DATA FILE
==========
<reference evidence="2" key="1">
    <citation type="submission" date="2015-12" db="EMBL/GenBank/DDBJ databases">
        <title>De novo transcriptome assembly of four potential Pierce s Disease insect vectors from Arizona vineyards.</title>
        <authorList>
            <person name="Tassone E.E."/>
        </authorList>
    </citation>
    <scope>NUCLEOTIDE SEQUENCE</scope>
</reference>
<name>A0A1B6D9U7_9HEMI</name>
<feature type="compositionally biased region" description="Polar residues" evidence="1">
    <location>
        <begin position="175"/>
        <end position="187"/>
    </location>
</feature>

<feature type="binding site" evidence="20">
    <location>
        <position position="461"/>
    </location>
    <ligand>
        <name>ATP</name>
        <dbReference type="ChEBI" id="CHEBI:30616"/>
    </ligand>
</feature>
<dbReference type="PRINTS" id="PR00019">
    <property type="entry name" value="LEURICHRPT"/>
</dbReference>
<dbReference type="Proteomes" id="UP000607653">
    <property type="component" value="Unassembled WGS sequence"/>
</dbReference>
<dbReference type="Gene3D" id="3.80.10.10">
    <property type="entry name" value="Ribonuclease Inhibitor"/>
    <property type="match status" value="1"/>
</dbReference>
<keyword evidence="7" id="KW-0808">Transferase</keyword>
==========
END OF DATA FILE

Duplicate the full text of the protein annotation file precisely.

<reference evidence="2" key="1">
    <citation type="submission" date="2015-12" db="EMBL/GenBank/DDBJ databases">
        <title>De novo transcriptome assembly of four potential Pierce s Disease insect vectors from Arizona vineyards.</title>
        <authorList>
            <person name="Tassone E.E."/>
        </authorList>
    </citation>
    <scope>NUCLEOTIDE SEQUENCE</scope>
</reference>
<name>A0A1B6D9U7_9HEMI</name>
<feature type="compositionally biased region" description="Polar residues" evidence="1">
    <location>
        <begin position="175"/>
        <end position="187"/>
    </location>
</feature>

<feature type="binding site" evidence="20">
    <location>
        <position position="461"/>
    </location>
    <ligand>
        <name>ATP</name>
        <dbReference type="ChEBI" id="CHEBI:30616"/>
    </ligand>
</feature>
<dbReference type="PRINTS" id="PR00019">
    <property type="entry name" value="LEURICHRPT"/>
</dbReference>
<dbReference type="Proteomes" id="UP000607653">
    <property type="component" value="Unassembled WGS sequence"/>
</dbReference>
<dbReference type="Gene3D" id="3.80.10.10">
    <property type="entry name" value="Ribonuclease Inhibitor"/>
    <property type="match status" value="1"/>
</dbReference>
<keyword evidence="7" id="KW-0808">Transferase</keyword>